You can get a free ASM Bus Pass that gives you free access to all of the Madison Metro buses. If you do not yet have a bus pass, note that busses 80, 81, and 82 are free.

    For location of buildings and departments, refer to the campus maps. Campus Maps are also available at the Memorial Union and Union South. For department-related help, Graduate Student Coordinator Angela Thorp is the best resource. You can also ask other students for help.

    For those who will be in Madison early, i.e. anytime before the CS orientation day, we would especially encourage you to use the gradchat mailing list (see next section) to communicate with other students to organize things to do or explore the city together. This should help you get to know your peers and places around Madison since many of you will be in a similar situation (alone in a strange place).

  • Transition Checklist
    1. Search for an Apartment (see above)

    2. Electricity and other utilities: Before you move into your appartment, make sure to make arrangements throught an energy provider for electricity and/or gas if your landlord does not pay those utilities. Ask your landlord for more information. It is most likely Madison Gas and Electric. Some places include limited internet service in rent, but otherwise, you will need to buy service from an ISP. Research your options - it may depend on factors such as cost, whether you want telephone and/or cable/satellite. Spectrum, AT&T, and TDS all offer service in different parts of Madison, though not all offer cable broadband.

    3. Register for Courses: Newly admitted graduate students will receive an email about enrolling for classes from the Registrar's office approximately six weeks prior to the start of the semester. If you are new to UW-Madison, you will not be able to access the My UW Portal or activate your NetID until you have received this enrollment invitation. If you did not receive an email by July 15, please contact Angela Thorp.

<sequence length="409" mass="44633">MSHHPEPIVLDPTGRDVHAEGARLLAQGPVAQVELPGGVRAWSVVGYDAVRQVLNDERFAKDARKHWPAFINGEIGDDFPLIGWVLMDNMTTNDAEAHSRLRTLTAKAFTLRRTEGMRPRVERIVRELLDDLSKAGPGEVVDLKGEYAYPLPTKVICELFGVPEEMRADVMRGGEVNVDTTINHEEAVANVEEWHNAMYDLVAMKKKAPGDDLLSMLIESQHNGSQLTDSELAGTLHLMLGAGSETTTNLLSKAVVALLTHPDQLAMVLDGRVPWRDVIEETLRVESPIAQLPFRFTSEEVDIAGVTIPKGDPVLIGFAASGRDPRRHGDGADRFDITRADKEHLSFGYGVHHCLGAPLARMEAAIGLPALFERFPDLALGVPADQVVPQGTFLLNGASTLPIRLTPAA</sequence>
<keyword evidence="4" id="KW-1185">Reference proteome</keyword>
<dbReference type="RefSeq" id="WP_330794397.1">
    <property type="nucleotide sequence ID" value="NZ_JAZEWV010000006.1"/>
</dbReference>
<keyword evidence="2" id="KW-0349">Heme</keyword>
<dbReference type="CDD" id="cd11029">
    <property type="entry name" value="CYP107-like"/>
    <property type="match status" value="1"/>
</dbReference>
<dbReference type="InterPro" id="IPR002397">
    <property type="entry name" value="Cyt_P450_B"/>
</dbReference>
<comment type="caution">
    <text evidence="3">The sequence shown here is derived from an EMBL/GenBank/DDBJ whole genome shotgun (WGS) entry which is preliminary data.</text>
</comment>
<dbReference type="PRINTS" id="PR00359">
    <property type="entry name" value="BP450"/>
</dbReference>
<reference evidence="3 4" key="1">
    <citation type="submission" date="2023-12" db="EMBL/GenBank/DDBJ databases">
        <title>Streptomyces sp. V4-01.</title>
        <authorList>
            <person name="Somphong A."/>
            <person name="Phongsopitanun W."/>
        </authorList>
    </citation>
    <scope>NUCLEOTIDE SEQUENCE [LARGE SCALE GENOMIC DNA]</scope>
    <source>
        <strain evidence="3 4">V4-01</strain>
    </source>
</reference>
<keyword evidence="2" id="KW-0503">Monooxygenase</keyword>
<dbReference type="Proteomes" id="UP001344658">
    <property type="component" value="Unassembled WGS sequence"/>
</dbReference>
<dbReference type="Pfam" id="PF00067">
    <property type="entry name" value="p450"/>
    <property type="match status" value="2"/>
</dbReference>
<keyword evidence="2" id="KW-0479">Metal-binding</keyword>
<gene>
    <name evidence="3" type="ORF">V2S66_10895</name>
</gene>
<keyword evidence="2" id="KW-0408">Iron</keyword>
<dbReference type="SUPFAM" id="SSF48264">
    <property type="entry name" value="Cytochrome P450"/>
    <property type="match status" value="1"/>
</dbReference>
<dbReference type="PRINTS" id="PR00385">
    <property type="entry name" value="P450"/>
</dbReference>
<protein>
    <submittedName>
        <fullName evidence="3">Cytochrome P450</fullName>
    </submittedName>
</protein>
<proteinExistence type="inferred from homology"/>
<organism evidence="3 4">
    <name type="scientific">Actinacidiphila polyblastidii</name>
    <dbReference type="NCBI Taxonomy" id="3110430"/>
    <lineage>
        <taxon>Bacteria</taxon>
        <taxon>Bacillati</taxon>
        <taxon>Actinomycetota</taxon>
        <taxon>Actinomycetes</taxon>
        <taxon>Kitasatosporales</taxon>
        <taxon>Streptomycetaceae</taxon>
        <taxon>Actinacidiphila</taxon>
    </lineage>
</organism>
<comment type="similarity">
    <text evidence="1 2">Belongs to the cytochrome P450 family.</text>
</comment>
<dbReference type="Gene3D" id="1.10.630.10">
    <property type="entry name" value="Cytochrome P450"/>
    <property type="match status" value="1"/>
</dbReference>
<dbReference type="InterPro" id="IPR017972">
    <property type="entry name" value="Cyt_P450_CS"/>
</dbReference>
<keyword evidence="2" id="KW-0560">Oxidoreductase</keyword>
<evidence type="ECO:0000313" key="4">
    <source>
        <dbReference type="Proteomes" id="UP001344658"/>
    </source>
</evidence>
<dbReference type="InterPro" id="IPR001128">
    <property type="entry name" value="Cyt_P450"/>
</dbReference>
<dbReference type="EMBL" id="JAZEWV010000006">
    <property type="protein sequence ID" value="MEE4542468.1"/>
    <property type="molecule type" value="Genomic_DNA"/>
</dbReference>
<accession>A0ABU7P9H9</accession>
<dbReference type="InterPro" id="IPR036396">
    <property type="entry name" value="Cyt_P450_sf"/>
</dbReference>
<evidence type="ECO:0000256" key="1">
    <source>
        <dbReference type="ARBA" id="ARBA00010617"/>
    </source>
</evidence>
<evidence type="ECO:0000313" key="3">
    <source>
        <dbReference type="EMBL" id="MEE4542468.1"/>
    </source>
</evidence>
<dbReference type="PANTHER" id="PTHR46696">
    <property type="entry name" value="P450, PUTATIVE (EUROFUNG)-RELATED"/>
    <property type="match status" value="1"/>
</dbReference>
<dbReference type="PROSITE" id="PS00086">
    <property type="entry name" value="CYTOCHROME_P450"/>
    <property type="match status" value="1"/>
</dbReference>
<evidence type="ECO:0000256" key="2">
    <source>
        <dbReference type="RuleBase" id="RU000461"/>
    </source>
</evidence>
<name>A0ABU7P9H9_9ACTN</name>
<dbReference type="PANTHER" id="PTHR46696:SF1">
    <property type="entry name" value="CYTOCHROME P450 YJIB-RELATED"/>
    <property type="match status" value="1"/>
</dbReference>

To choose courses, refer to the Course Search tool on theStudent Portal. You can add and drop courses for several weeks after the start of classes, but be aware that some might get filled up quickly. You can look here for more info about each course, as well as to get a rough idea of how often they are taught.

    4. UW ID card (WisCard): Once you have registered, you can get your UW ID Card. It will be issued at Union South in the WisCard office next to the bank. Go to the WisCard website for requirements. Your UW ID is required for almost all university services.

    5. Get Your Free Bus Pass: Once you have your UW ID card, get your free Madison Metro Bus Pass (UW-Madison students are eligible for a free bus pass). You will be able to pick up your bus pass at the Memorial Union or Union South during start of the semester, and at Memorial Union or the Student Activities Center at any later point. Bring your valid WisCard. Watch for emails about when to pick these up - they are usually distributed about a week before the start of classes. Go to the ASM website for more information. You will need to pick up a new bus pass each semester.

    6. Getting Around: You can use the Madison Metro Bus). Cabs can be used for longer distances (Badger Cab: 256-5566, Union Cab: 242-2000 or Madison Taxi: 255-8294)